First, identify trends that could sustain a long-term venture. Then test an idea that you're passionate about, suggest business coaches and consultants
What business ideas have the greatest potential for success these days? —P.B., Montreal One of the essentials for achieving business success is finding an unmet need—a stubborn problem that many people experience—and filling it or solving it through a profitable business model. Rather than look for ideas and solutions, start by looking for problems and figuring out ways to solve them. Just remember something many eager entrepreneurs overlook: Not only must you relieve customers' pain, you must do it in a way that can be monetized and turned into a profitable enterprise. So where do you find problems that affect large numbers of people or strongly defined niches? Start studying trends: lifestyle trends, demographic trends, and business trends. Talk to your friends and colleagues about trends they've spotted. Look for empirical data, not just random anecdotes. David Snyder, an independent consulting futurist at Snyder Family Enterprise in Bethesda, Md., and a contributing editor at The Futurist magazine, says he will be watching closely for the U.S. Bureau of Labor Statistics' 10-year employment projections, set to be released this spring. The BLS develops information about the U.S. labor market from myriad sources and makes a wealth of projections about which sectors will grow fastest during the coming decade. "The next report will cover 2010 to 2020 and it always reveals fundamental data and forecasts earlier than anybody else," he says. Service-Sector Startup Opportunities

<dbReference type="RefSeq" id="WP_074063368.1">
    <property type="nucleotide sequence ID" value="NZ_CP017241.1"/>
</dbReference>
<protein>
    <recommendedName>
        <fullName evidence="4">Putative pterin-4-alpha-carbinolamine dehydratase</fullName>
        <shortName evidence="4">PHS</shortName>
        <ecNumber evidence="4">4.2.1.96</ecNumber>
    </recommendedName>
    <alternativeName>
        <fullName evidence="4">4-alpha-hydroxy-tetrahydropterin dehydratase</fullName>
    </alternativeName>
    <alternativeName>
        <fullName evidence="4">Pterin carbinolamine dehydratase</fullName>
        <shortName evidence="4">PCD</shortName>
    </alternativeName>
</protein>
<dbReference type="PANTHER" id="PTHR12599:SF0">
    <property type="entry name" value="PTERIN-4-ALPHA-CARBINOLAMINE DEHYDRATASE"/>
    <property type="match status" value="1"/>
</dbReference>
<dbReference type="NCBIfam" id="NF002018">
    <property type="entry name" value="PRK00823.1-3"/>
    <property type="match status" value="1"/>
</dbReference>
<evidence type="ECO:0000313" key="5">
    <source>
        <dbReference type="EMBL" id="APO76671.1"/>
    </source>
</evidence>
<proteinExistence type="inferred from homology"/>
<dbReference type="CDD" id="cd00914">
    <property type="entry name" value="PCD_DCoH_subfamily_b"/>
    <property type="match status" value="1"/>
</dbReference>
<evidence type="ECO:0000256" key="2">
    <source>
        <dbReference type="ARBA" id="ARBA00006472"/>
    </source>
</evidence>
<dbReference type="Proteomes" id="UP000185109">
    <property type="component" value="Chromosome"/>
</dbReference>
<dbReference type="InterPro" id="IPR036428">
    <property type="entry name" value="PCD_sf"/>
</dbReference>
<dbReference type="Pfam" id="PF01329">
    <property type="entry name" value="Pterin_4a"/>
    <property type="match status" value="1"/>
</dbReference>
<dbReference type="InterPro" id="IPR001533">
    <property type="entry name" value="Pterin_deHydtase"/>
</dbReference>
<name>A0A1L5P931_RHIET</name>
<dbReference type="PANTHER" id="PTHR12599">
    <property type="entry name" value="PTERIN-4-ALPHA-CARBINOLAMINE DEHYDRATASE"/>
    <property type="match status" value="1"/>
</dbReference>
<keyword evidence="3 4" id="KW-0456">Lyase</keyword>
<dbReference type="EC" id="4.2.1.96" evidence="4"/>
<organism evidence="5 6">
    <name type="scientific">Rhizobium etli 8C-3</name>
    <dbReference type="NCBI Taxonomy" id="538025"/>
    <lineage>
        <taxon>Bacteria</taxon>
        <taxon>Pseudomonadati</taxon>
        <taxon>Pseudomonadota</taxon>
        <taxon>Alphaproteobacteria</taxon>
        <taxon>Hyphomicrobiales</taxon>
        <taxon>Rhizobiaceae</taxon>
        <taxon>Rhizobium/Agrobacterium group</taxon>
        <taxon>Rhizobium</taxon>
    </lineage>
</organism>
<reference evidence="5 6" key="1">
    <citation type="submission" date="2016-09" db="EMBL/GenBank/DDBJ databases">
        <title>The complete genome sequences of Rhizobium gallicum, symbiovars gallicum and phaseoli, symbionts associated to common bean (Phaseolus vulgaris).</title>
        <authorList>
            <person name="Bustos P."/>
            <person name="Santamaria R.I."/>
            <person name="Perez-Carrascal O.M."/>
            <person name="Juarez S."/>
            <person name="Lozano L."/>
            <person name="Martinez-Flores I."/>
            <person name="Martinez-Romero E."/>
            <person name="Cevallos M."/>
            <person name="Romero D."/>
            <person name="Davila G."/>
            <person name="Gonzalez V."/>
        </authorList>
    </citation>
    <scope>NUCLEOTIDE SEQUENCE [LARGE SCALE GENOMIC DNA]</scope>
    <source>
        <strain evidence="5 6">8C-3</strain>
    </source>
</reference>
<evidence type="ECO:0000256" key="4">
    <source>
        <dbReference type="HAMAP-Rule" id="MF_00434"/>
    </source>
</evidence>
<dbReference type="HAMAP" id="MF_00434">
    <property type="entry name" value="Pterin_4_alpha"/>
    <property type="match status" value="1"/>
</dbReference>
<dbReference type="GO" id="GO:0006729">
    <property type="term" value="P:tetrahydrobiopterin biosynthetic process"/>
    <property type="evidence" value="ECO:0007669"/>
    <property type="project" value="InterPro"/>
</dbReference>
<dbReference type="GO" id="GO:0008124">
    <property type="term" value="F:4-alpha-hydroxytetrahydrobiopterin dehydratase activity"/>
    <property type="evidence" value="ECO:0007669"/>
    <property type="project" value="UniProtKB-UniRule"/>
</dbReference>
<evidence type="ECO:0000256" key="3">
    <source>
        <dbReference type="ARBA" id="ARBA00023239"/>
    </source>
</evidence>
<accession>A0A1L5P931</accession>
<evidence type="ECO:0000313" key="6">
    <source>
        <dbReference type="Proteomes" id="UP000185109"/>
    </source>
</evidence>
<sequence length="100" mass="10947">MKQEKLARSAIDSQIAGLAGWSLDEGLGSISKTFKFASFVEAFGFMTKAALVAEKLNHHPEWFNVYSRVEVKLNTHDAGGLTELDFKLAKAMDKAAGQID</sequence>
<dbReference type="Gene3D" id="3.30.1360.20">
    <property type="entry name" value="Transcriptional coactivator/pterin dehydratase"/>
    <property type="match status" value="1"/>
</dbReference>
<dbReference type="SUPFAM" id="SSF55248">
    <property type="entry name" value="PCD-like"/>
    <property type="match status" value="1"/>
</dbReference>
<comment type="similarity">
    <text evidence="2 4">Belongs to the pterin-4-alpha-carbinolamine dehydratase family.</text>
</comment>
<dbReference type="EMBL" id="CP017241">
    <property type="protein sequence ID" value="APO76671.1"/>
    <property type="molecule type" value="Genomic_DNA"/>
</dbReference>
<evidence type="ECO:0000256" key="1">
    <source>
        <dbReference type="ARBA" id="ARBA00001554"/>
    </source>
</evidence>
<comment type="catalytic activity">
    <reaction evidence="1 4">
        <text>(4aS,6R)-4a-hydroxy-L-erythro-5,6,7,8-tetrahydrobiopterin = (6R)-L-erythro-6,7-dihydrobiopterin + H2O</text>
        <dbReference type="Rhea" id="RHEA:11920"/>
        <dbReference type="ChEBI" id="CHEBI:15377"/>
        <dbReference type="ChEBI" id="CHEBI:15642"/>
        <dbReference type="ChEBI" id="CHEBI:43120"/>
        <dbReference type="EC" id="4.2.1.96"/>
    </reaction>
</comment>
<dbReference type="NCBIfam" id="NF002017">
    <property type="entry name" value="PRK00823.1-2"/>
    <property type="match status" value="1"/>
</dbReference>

Joyce Goia, a strategic business futurist and president of The Herman Group in Greensboro, N.C., says that startup opportunities in the future are most likely to come from the services sector: "As the economy recovers, busy working moms with more money than time will need help—and once more be able to pay for it." The service sector has been lucrative for Belinda Fuchs, a CPA who founded OwnYourMoney as a home-based business in Boston. She recognized that many people had emotional barriers that kept them from implementing common sense, oft-advised strategies for saving money and reducing debt. "I took this on as my mission and my passion. Not only has it been rewarding for me, the results for clients, audience members, and subscribers have literally been saving marriages and changing lives," Fuchs says. Seena Sharp, principal at Hermosa Beach, Calif., business research firm Sharp Market Intelligence, recommends that you investigate areas where things seem stuck at the status quo. Can you update a tired product or service for which the "way things have always been done" is getting stale? She cites the "Minute Clinics" that operate in many pharmacies, at which nurse practitioners administer vaccinations, test for strep throat, and conduct other basic health-care functions on a walk-in, cash basis, eliminating long waits for physician's appointments. Don't be hampered by the idea that your business idea must be a home run. "Not every idea is scalable to a million customers, but if you can capture even 1 percent—or 1/100th percent—of the market, that might be just fine," Sharp says. Once you settle on a promising idea, put it to the test with a rigorous feasibility study and monetize it in collaboration with a "community of practice," Snyder advises. "All these people who have been laid off are getting together online or at 'meetups' and figuring out how they can collaborate to make an idea happen. Sometimes the collaboration only lasts a short time. You squeeze whatever money you can out of the idea and then the partners break up and find other entrepreneurial outlets," much as Hollywood production companies do in the film industry. Here are some ideas that Snyder, Sharp, Goia, and home-based business consultant and author Paul Edwards dreamed up in response to your question: Coaching. Almost every niche can use a coach, from career-seekers to laid-off workers and on to dieters, older drivers and grandparents raising grandchildren. Prosthetics. With two wars, an increase in diabetes, and improvements in medical technology, more people than ever are learning to live with prosthetics. Can you distribute the devices, train people in their use, or help them adapt over the long-term? Immigrants. They used to land in big cities, but increasingly they are settling in suburbs and small towns. Find ways to provide services that help them with the transition. Food Service. Interest in organic, healthful, locally grown food is booming. Make and/or deliver organic baby food, install and maintain backyard vegetable gardens, or make cardboard boxes embedded with seeds for super-easy planting. Booming Elderly Population. Provide services or housing solutions that allow seniors to age in place, with dignity. Provide delivery operations for businesses with many home-bound customers, such as local grocers and drugstores. Snyder recommends these books: Action Trumps Everything: Creating What You Want in an Uncertain World and Macrowikinomics: Rebooting Business and the World.